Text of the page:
Women in Uniform

Over thirty years ago, I submitted my undergraduate history thesis on the topic of Women in Uniform in World War II. Forty years before that, my mother and aunt were among those women in uniform.

I grew up listening to stories about the war. My Nana guided a group of evacuees from London to Bedfordshire. Among the children were her own daughters Eileen and Joan. They settled into a village that was surrounded by air fields. My grandfather was an RAF sergeant serving in the Middle East. Nana took a job as a telephone operator in a factory. Her mother and sister stayed behind in London until the house was bombed. Then they moved into the small cottage with Nana and the girls.

When Eileen (my aunt) was old enough, she joined the Auxiliary Territorial Service (ATS). She trained as a driver/mechanic and drove ambulances. She was one of the drivers transporting the wounded to inland hospitals after D-Day. She inspired my choice of topic for my history thesis. She was able to put me in touch with some of her old army buddies, who in turn helped me contact other British and Canadian women who had served.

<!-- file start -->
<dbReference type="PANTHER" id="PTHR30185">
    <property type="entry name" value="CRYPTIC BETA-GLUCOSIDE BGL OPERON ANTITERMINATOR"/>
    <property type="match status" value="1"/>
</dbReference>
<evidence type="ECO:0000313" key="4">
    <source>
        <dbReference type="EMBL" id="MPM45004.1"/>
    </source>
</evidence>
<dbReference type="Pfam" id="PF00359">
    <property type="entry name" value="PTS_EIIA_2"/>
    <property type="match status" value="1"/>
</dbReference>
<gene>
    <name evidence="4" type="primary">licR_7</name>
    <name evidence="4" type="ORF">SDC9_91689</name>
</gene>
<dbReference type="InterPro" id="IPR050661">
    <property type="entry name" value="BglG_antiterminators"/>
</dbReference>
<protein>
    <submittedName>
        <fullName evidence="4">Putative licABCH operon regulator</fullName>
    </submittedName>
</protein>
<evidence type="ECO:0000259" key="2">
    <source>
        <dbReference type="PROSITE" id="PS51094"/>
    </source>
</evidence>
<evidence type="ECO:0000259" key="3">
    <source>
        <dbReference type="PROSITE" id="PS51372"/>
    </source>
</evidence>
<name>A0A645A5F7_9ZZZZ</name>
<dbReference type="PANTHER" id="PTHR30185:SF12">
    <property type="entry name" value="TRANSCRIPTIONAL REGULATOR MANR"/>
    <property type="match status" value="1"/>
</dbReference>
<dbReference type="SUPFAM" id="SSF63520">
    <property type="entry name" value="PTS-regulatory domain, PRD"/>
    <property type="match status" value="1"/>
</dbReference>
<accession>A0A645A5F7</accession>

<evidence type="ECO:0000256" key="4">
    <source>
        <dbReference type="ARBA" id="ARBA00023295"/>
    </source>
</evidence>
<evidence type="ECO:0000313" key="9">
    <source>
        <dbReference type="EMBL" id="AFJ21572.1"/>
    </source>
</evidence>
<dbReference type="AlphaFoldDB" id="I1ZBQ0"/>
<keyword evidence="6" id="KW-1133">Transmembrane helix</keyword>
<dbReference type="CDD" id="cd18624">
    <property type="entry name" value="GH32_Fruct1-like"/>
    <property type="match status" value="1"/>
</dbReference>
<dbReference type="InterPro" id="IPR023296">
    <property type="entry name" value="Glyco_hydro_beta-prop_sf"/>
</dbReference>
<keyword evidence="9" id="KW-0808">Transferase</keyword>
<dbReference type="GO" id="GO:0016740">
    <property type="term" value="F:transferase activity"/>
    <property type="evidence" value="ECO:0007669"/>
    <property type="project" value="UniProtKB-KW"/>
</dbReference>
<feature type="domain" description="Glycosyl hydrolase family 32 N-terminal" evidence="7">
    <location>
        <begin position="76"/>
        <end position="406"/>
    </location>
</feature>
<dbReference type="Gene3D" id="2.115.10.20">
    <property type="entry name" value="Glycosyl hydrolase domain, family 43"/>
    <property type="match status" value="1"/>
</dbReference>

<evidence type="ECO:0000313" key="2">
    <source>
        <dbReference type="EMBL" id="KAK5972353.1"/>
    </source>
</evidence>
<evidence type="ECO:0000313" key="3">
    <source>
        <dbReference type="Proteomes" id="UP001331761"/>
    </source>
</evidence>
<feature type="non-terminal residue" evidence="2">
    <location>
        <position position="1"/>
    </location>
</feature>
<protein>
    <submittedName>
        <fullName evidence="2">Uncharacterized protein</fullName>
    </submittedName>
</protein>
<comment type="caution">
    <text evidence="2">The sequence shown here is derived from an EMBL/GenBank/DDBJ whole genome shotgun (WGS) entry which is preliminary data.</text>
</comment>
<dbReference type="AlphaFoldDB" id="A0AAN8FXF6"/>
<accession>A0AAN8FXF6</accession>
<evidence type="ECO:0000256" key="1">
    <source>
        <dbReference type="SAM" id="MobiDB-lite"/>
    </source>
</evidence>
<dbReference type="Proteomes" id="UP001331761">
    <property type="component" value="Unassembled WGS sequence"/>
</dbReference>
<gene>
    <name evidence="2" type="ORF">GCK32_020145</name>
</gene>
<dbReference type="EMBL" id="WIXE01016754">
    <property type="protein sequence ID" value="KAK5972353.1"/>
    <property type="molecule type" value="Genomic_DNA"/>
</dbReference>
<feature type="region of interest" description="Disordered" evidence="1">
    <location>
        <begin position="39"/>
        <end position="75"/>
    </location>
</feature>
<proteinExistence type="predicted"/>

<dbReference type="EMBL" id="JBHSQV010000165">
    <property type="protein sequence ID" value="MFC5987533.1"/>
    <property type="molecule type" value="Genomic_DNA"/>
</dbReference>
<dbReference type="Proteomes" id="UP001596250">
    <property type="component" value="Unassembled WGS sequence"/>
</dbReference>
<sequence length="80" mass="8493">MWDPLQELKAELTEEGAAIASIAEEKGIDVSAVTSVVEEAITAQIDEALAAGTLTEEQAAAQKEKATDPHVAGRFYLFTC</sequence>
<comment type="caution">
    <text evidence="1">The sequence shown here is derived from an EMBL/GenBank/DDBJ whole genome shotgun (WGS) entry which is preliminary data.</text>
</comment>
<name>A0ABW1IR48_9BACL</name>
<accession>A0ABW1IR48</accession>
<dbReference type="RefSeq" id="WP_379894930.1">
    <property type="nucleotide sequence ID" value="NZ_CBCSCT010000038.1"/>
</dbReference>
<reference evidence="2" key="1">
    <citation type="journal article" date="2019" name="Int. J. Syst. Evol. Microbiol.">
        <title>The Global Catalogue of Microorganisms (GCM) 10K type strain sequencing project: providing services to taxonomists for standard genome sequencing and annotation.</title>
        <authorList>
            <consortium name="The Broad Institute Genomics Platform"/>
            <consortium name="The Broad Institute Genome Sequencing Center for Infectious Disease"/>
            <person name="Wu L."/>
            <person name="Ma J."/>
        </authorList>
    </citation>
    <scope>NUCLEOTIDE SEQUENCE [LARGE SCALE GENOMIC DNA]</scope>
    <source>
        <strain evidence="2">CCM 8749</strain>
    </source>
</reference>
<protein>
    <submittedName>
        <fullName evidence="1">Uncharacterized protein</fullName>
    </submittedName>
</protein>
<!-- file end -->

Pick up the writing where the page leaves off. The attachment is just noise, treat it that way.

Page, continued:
When my mother was old enough, she volunteered for the Royal Observer Corps (ROC). Her stories  inspired the book I am currently writing: Tasha's War. Not just my mother's often self-deprecating tales of her service, but the picture she built in my mind of life in an English village during the war.

Unfortunately, by the time I came up with the idea for the story, my mother wasn't around to help me with the research. Stories told around the dining room table weren't enough. Fortunately, I love research.

No surprise, I discovered that there's much more material available on women's service in wartime than there was when I started my history thesis thirty five years ago. Not that I'm going to write an academic paper. As my professor pointed out back then, I make a better storyteller than historian.

Do you have family stories to share from WWII? I'd love to hear them!


NO JOB FOR A WOMAN: The Women Who Fought to Report World War II

I watched this excellent documentary via the Guelph Public Library. It's also available on DVD via the link above and seems to be shown annually on PBS for International Women's Day.


Women Heroes of World War II: 26 Stories of Espionage, Sabotage, Resistance, and Rescue
By Kathryn J. Atwood

Like I said above, there's much more material available today than I had available to me in thirty years ago.